3.2.G. Electric forces between charged objects are attractive or repulsive. The electric forces between electrons and protons are attractive, determine the structure of atoms, and are involved in all chemical reactions. The electromagnetic forces acting between atoms or molecules are much stronger than the gravitational forces between the same atoms or molecules and are responsible for many common forces such as friction, tensions and supporting forces. (Level: Important)
3.2.H. Electromagnetic forces are responsible for the physical properties of materials (e.g., the boiling point of a liquid) and the mechanical properties of materials (e.g., surface tension). (Level: Compact)
3.2.I. Electric currents create magnetic fields, and changing magnetic fields induce electric currents. The electric and magnetic forces that result from this interaction are the basis for electric motors, electric generators, and other modern technologies. (Level: Essential)
3.2.J. The nuclear forces that hold the nucleus of an atom together are much stronger than the repulsive electric forces acting between the protons that would make the nucleus fly apart, therefore, most atoms have stable nuclei. (Level: Compact)
3.3. Energy Interacting With Materials; the Transformation and Conservation of Energy
Enduring Understanding: Energy readily transforms from one form to another, but these transformations are not always reversible. The details of these transformations depend upon the initial form of the energy and the properties of the materials involved. Energy may transfer into or out of a system and it may change forms, but the total energy cannot change.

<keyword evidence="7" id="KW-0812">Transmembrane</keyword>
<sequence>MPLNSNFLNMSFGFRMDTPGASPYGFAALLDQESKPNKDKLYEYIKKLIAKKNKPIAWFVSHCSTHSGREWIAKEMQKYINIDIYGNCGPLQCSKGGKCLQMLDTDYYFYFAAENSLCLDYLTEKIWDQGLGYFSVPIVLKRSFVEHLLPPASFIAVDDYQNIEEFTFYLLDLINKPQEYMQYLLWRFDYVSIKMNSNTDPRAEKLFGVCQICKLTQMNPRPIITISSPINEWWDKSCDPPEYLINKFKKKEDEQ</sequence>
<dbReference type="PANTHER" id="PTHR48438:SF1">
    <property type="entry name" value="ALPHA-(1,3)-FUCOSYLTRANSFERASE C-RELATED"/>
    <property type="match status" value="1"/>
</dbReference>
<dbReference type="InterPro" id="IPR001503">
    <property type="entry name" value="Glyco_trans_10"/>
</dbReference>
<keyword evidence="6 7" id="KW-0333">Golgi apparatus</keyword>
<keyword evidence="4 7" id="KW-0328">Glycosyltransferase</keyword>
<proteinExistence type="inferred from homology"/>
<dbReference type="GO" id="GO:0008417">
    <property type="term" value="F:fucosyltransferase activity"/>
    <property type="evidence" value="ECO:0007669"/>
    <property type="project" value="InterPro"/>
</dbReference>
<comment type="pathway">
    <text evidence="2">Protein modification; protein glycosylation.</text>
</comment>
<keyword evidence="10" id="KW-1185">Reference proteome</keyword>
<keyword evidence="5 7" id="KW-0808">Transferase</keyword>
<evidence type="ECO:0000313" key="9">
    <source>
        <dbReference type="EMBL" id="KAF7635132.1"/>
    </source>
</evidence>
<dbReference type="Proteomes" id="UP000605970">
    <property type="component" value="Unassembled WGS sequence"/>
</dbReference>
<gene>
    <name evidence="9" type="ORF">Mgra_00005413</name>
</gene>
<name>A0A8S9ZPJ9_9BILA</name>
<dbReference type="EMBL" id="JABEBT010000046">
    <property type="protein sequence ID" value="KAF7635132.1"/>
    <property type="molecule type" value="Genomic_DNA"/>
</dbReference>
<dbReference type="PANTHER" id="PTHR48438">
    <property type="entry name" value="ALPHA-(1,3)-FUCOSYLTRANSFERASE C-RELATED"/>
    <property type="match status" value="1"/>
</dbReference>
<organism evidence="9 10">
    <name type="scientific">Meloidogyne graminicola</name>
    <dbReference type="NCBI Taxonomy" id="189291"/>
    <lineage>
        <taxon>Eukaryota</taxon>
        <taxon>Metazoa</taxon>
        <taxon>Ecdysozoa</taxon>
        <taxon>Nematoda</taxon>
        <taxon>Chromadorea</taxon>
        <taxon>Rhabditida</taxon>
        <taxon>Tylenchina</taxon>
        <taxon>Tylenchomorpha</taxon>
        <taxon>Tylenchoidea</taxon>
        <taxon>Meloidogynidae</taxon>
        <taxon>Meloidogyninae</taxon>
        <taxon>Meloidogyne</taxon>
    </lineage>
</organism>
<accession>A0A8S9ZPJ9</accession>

3.3.A. Energy cannot be created nor destroyed. Energy can be transferred from one object to another and can be transformed from one form to another, but the total amount of energy never changes. Recognizing that energy is conserved, the processes of energy transformation and energy transfer can be used to understand the changes that take place in physical systems. (Level: Essential)
3.3.B. Most of the changes that occur in the universe involve the transformation of energy from one form to another. Almost all of these energy transformations lead to the production of some heat energy, whether or not heat energy is the desired output of the transformation process. (Level: Essential)
3.3.C. Waves (e.g., sound and seismic waves, waves in water, and electromagnetic waves) carry energy that can have important consequences when transferred to objects or substances. (Level: Essential)
3.3.D. When waves interact with materials, the energy they transfer often leads to the formation of other forms of energy. These interactions, which depend upon the nature of the material and the wavelength of the waves, can be used to create practical devices (e.g., sonar and ultra sound imaging, solar cells, remote control units, and communication devices). (Level: Important)